The Antichrist Turns Against Iran

Shia rabble-rouser turns against Iran
Richard Spencer, Middle East Correspondent
August 26 2017, 12:01am, The Times
Moqtada al-Sadr, for long the West’s public enemy No 1 in Iraq, is now leading attempts to fend off Iranian domination of the Middle East.
A decade ago his Mahdi Army, drawn from the country’s Shia majority, was ambushing and killing American and British soldiers across southern Iraq while he sought refuge in Iran.
The Shia leader recently visited Saudi Arabia, the Sunni Arab world’s dominant power, and the UAE, and is about to visit Egypt. Saudi Arabia announced this month that it was reopening its land border with Iraq for the first time since the Gulf War in 1990, and that this was merely the start of a rapprochement by which it hopes to offer more direct flights, the opening of a consulate   in the holy Shia city of Najaf, and billions of dollars of investment.
The Saudis have even offered to build hospitals in Baghdad and in the oil-rich, Shia-majority city of Basra.
The shift in Mr Sadr’s position has drawn accusations of treachery from Iran. An editorial by Tasnim, a private news agency based in Tehran, asked how he could visit Riyadh when Saudi Arabia was bombing Yemen and attacking its own Shia minority.
“It is obvious that Riyadh is now seeking to change the status of its relations with Baghdad to effectively reduce the influence of Iran,” it added.
At the height of the Iraqi insurgency hardly a mention of Mr Sadr’s name went unaccompanied by the description “fiery Shia cleric”. A son and son-in-law of ayatollahs killed during the rule of Saddam Hussein, he is not a senior religious official but has inherited a role as favoured leader of Iraq’s long-oppressed Shia working classes.
His Mahdi Army was eventually crushed between 2006 and 2008 by US forces working with Nuri al-Maliki, the prime minister of Iraq at the time but, as is often the case in these parts, the alliance was a shaky one. Mr Maliki pivoted ever more towards Iran, alienating Iraq’s Sunni minority just as the Americans were trying to win their trust before their 2011 pull-out — culminating in the Islamic State takeover of large parts of the country in 2014.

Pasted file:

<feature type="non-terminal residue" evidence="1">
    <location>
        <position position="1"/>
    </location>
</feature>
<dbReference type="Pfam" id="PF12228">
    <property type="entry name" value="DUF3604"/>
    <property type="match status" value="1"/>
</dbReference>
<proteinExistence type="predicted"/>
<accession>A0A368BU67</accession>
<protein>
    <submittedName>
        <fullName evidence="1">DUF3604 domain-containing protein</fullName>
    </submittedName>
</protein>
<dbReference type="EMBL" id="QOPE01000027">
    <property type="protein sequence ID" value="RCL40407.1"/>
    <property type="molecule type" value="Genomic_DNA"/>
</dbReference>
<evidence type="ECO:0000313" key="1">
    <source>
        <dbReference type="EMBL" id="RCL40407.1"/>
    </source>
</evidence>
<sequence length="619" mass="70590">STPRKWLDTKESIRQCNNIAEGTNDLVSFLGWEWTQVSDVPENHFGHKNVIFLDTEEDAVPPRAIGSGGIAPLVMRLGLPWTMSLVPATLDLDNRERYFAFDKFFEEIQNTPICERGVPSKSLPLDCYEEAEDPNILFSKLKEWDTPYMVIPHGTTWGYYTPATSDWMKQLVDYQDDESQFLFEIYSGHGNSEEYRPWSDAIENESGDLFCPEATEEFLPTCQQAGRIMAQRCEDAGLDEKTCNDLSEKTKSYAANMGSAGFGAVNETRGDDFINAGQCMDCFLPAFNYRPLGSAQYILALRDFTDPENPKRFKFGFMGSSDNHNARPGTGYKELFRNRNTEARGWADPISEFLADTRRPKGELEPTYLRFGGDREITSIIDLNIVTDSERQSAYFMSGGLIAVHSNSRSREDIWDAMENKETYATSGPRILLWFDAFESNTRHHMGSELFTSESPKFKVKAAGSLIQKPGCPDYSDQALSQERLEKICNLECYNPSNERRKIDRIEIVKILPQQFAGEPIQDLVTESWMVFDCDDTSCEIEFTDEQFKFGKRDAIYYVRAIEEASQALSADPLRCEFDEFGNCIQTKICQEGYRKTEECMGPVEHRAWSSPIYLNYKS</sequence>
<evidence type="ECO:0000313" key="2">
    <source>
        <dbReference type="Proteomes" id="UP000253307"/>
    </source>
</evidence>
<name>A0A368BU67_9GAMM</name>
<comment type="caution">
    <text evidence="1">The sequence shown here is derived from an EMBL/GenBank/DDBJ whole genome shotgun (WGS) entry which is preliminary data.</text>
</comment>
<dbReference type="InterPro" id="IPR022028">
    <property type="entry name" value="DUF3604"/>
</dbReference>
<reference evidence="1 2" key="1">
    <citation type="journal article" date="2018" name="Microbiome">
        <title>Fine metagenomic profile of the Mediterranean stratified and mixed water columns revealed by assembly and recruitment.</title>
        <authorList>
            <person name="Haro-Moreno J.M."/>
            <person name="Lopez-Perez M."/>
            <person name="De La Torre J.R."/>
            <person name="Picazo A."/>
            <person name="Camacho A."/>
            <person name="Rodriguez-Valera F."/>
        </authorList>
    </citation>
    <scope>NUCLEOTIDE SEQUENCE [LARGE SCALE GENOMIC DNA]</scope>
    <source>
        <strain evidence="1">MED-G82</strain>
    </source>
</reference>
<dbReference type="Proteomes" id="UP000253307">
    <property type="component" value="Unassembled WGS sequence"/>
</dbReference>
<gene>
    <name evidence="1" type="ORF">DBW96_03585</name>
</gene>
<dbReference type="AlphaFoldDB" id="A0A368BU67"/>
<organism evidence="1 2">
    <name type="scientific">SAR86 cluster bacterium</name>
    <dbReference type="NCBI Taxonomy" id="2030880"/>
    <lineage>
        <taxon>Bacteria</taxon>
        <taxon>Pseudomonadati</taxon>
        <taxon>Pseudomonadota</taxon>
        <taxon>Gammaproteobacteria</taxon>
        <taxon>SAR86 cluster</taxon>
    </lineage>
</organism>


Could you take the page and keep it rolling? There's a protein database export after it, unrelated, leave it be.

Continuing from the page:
Mr Sadr, who always said his opposition to America was nationalist rather than religious, has since come to see Iranian domination as the greatest threat to his goal of an Iraqi “Islamic democracy”. As a result, while Mr Sadr and Mr Maliki pursue their feud, they have swapped geopolitical sides. The West, Saudi Arabia and their allies are all determined to stop Mr Maliki, who was forced out in 2014, from returning to office in elections next year.
Kirk Sowell, a Middle East risk analyst, said that Mr Sadr’s reconciliation with Saudi Arabia arose from his appeal to “Islamist nationalism”. He said: “He’s realised that in order to balance Iran, he must lower the sectarian temperature, otherwise the Iran-aligned factions will run away with the next election.”
Mr Sadr has led demonstrations against Haider al-Abadi, the pro-West prime minister who is from the same Shia-dominated party as Mr Maliki but is deeply opposed by him. The protests, which focus on government corruption, are also veiled attacks on Mr Maliki, who appointed many of the officials accused of enriching themselves.
The reopening of the Saudi border came after a meeting between Mr Sadr and Crown Prince Mohammed bin Salman; something that would have once seemed impossible.
Cynics say that every other foreign policy venture undertaken by the crown prince in the past two years has backfired, from the war in Yemen to the blockade of Qatar, and that Saudi Arabia will not re-establish influence until it forges better relations with Iran — rather than trying to undermine it.
Mr Sadr said in an interview with a Saudi-backed newspaper: “There are plans to secure peace and reject sectarianism in the region. It is necessary to bring Iraq back into the Arab fold.”
A lot depends on whether Mr Sadr remains popular and whether his instinct that Iraqis will put their national identity above their Shia one is enough to turn them against Iran.
Mr Sowell said that anti-Iran sentiment in Iraq was outweighed by hostility to Saudi Arabia, seen by many as having backed Isis. “Sadr is taking a risk here,” he said. “If he fails, it could hurt him.”

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